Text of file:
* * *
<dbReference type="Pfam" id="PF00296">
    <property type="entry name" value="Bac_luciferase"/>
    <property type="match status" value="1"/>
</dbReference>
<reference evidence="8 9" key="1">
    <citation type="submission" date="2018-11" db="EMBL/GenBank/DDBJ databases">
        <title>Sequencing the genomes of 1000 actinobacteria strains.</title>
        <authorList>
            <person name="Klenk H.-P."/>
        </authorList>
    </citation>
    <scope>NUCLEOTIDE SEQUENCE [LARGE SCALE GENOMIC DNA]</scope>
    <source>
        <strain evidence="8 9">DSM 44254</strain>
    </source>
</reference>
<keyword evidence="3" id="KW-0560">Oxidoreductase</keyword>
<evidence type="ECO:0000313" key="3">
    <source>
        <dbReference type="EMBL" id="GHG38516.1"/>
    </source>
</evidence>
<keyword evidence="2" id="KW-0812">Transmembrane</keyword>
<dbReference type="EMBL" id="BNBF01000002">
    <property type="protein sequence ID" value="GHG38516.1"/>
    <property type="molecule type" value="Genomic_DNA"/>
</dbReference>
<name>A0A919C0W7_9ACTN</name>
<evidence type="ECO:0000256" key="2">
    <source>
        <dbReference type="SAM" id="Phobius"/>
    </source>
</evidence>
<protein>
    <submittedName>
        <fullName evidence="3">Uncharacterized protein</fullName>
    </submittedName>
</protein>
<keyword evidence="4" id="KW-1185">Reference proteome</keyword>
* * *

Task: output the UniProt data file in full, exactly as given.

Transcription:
<dbReference type="Pfam" id="PF00296">
    <property type="entry name" value="Bac_luciferase"/>
    <property type="match status" value="1"/>
</dbReference>
<reference evidence="8 9" key="1">
    <citation type="submission" date="2018-11" db="EMBL/GenBank/DDBJ databases">
        <title>Sequencing the genomes of 1000 actinobacteria strains.</title>
        <authorList>
            <person name="Klenk H.-P."/>
        </authorList>
    </citation>
    <scope>NUCLEOTIDE SEQUENCE [LARGE SCALE GENOMIC DNA]</scope>
    <source>
        <strain evidence="8 9">DSM 44254</strain>
    </source>
</reference>
<keyword evidence="3" id="KW-0560">Oxidoreductase</keyword>
<evidence type="ECO:0000313" key="3">
    <source>
        <dbReference type="EMBL" id="GHG38516.1"/>
    </source>
</evidence>
<keyword evidence="2" id="KW-0812">Transmembrane</keyword>
<dbReference type="EMBL" id="BNBF01000002">
    <property type="protein sequence ID" value="GHG38516.1"/>
    <property type="molecule type" value="Genomic_DNA"/>
</dbReference>
<name>A0A919C0W7_9ACTN</name>
<evidence type="ECO:0000256" key="2">
    <source>
        <dbReference type="SAM" id="Phobius"/>
    </source>
</evidence>
<protein>
    <submittedName>
        <fullName evidence="3">Uncharacterized protein</fullName>
    </submittedName>
</protein>
<keyword evidence="4" id="KW-1185">Reference proteome</keyword>